On July 31, 1984, TCC petitioned for bankruptcy under chapter 11. In the petition, GTC was listed among TCC's creditors. On August 16, 1984, GTC was declared insolvent, and the FDIC was appointed its receiver, acquiring the assets giving rise to the claims in this case. On April 11, 1986, the TCC bankruptcy case was dismissed. On May 10, 1991, the FDIC brought this action to collect on the promissory notes it had acquired from GTC. TCC moved for summary judgment, arguing that the limitations period for collection on the promissory notes had expired. The FDIC opposed the motion and filed its own motion for summary judgment, which the district court granted.

    II.

    8

    Under Puerto Rico law, actions to collect on commercial promissory notes are subject to a limitations period of three years from the note's date of maturity. P.R.Laws Ann. tit. 10, Sec. 1908. The running of this limitations period, however, is interrupted "by suit or any judicial proceeding brought against the debtor," P.R.Laws Ann. tit. 10, Sec. 1903, including bankruptcy proceedings. See FDIC v. Barrera, 595 F. Supp. 894, 901 (D.P.R.1984). Puerto Rico law further provides that interruption of the limitations period "in joint obligations equally benefits or injures all the creditors or debtors," P.R.Laws Ann. tit. 31, Sec. 5304, and an interruption "against the principal debtor by suit for debt shall also lie against his surety." P.R.Laws Ann. tit. 31, Sec. 5305.

    9

    Federal law establishes an additional six-year limitations period for suits brought by the FDIC to collect on assets it acquires as receiver of a failed bank. 12 U.S.C. Sec. 1821(d)(14)(A) (1988 & Supp.1995) ("FIRREA"). Thus, if the state limitations period has not yet run when the FDIC steps in, the federal limitations period will apply. The period begins to run upon appointment of the FDIC as receiver or accrual of the action, whichever is later. 12 U.S.C. Sec. 1821(d)(14)(B). The federal limitations period does not, however, operate to extend claims that have already lapsed under the state limitations period before the FDIC has acquired them. See, e.g., Barrera, 595 F.Supp. at 898.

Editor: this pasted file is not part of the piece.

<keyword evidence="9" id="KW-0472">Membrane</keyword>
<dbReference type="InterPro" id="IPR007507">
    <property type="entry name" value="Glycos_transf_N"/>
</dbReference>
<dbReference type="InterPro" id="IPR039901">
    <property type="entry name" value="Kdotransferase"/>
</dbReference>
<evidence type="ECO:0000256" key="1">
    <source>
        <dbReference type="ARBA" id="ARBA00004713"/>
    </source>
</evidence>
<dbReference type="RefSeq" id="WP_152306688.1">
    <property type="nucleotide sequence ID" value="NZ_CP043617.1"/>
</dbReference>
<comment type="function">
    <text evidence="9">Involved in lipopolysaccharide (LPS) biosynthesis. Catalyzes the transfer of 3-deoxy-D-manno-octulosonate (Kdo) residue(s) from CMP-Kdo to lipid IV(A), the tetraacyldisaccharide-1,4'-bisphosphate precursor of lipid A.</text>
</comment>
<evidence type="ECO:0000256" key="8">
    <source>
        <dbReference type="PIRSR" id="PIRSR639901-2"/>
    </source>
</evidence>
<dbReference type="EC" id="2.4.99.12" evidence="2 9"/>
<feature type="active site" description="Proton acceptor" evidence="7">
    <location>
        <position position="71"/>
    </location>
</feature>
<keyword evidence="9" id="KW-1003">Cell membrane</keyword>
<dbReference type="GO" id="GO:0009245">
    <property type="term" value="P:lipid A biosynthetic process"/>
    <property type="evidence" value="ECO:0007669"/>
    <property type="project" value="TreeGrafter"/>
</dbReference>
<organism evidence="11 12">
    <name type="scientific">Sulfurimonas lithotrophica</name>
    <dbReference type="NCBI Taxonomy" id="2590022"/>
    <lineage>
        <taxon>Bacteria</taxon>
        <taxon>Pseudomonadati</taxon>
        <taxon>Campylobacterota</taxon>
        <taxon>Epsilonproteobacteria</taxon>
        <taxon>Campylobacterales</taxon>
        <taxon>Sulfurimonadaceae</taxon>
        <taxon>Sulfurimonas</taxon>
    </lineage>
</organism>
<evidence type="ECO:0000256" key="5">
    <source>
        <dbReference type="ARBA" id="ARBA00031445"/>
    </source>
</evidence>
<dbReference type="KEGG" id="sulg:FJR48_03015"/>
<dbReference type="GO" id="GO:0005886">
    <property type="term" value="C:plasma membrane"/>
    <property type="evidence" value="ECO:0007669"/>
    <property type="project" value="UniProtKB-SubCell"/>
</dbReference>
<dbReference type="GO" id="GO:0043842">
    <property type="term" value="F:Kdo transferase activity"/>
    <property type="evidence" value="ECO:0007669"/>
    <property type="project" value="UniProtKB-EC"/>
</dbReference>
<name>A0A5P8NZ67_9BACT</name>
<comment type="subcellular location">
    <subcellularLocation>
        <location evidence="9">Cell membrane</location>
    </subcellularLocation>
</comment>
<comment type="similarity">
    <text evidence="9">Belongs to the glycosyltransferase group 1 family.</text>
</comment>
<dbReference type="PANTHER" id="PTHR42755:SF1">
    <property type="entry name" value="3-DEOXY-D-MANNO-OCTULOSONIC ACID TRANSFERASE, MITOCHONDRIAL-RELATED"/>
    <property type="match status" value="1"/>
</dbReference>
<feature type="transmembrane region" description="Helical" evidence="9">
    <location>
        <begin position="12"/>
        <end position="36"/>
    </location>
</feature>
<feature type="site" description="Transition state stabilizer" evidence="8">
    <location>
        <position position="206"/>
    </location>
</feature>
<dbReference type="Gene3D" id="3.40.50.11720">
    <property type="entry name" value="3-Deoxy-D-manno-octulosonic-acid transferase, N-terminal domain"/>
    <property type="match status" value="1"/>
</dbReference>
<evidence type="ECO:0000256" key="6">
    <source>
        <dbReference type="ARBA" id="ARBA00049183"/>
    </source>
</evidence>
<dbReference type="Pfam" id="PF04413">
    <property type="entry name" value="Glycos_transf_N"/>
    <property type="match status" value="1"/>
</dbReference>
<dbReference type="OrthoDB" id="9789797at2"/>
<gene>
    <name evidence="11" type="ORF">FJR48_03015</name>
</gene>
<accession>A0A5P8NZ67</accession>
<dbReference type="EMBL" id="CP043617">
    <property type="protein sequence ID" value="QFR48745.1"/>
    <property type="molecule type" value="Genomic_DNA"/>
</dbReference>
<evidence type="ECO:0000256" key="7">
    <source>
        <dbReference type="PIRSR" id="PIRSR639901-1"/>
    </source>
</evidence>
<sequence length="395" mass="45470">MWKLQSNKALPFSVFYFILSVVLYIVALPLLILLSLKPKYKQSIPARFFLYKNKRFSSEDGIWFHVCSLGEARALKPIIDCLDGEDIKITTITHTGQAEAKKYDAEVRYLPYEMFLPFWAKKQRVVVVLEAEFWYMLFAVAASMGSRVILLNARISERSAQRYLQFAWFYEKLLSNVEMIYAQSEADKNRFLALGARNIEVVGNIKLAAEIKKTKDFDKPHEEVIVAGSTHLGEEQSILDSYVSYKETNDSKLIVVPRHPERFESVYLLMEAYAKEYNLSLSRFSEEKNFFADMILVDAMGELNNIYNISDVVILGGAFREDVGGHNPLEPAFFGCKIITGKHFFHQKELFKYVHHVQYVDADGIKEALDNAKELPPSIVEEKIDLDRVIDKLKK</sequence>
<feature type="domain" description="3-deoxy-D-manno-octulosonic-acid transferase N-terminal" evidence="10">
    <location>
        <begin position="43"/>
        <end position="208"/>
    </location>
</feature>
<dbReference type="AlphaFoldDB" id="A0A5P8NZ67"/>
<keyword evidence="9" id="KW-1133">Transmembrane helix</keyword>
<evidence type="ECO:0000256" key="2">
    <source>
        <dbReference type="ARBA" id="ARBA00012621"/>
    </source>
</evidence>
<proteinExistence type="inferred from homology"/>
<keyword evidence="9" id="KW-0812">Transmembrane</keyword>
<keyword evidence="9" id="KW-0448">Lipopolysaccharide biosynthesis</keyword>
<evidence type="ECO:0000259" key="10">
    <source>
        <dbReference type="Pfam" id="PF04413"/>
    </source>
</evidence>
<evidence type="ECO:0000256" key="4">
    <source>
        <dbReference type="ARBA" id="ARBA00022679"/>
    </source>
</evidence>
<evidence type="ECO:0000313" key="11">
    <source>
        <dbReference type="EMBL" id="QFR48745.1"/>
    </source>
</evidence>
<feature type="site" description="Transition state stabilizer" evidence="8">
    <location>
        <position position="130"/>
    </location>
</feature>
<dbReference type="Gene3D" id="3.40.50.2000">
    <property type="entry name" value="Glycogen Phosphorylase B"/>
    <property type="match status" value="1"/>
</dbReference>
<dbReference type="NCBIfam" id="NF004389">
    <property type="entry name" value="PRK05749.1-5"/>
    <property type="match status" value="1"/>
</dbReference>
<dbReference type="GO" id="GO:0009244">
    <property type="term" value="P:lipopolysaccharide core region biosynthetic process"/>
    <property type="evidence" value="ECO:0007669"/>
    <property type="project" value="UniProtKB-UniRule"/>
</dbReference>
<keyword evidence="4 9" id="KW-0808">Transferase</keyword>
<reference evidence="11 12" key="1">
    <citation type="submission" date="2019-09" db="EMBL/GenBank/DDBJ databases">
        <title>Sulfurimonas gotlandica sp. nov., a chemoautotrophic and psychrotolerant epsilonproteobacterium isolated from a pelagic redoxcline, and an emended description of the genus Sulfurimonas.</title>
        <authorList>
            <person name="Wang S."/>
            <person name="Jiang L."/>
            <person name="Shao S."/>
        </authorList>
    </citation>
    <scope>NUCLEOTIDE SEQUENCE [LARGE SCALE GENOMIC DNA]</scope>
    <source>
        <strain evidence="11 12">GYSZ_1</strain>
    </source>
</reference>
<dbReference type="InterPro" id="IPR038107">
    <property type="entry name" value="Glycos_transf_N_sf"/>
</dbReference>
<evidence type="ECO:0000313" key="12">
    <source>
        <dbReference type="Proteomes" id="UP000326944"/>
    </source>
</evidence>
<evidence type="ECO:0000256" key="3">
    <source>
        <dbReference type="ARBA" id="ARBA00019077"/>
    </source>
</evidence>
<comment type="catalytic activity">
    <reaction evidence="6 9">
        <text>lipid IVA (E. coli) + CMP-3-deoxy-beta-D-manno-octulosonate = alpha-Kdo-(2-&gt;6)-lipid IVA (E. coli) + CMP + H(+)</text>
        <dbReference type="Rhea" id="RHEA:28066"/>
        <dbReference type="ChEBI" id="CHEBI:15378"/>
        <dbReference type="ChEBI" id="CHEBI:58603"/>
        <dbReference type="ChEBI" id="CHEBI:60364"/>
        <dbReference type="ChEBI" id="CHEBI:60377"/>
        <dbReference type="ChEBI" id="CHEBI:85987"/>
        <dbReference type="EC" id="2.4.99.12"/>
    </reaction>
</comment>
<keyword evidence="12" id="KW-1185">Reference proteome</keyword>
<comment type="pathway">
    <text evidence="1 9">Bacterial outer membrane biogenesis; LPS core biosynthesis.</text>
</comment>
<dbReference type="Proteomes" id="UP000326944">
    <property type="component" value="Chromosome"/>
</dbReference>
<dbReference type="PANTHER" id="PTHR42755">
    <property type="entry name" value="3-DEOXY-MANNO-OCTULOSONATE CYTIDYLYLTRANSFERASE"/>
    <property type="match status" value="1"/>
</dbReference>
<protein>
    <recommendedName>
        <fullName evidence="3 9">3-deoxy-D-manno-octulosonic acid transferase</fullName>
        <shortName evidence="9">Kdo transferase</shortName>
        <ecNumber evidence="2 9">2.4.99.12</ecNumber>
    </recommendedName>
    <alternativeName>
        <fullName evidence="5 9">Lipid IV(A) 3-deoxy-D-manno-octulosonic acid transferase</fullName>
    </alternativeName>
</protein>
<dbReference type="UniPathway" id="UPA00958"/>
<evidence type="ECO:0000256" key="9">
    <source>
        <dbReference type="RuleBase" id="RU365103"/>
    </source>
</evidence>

10

    Applying these various statutory provisions to this case, the district court held that the FDIC's claims, based on the three loan transactions, were all timely filed. The court found that the three-year limitations period of Sec. 1908 applied to the three loans, commencing on the maturity date of each loan: May 30, 1992 for the 1977 loan; March 5, 1986 for the 1979 loan; throughout 1982 for the 1981 line of credit. In calculating the maturity dates of the loans, the court looked to the date when the final payment was due on each loan transaction as a whole, not to the individual maturity dates of the underlying promissory notes. For example, although Note IV of the 1979 loan had a maturity date of March 5, 1981, the district court considered the note part of a single loan transaction, with an overall maturity date of March 5, 1986.1

    11

    The court then found that TCC's bankruptcy petition was a "judicial proceeding" under Sec. 1903, and that the limitations periods for the claims against TCC on all three loans were tolled as of July 1984. The court further found, pursuant to Secs. 5304 and 5305, that the tolling also applied for suits against TCC's co-debtors, guarantors, and sureties. Finally, the court found that, once the FDIC was appointed receiver in August 1984, the FIRREA's six-year limitations period came into effect, since the claims had not yet lapsed. Under 12 U.S.C. Sec. 1821, the court held, FIRREA's limitations period began to run in April 1986 at the earliest, when TCC emerged from bankruptcy and the FDIC's claims accrued. As the suit was filed within six years, in May of 1991, it was timely.

    III.

    12

    On appeal, defendants argue that the district court erred in holding: (1) that the bankruptcy proceeding tolled the running of the limitations period for claims against the co-debtors, sureties, and guarantors arising from Note II and the notes underlying the 1981 line of credit; and (2) that the claims against all defendants based on Note IV of the 1979 loan transaction were timely filed. Defendants state that they do not appeal from the district court's decision regarding the claims based on Note I and Note III. As this is an appeal from a summary judgment, we review the district court's decision de novo. See Pagano v. Frank, 983 F.2d 343, 347 (1st Cir.1993). Thus, we will affirm a grant of summary judgment if there are no genuine issues of material fact and the moving party is entitled to judgment as a matter of law. Fed.R.Civ.P. 56(c).

    A. Tolling of Limitations Period

    13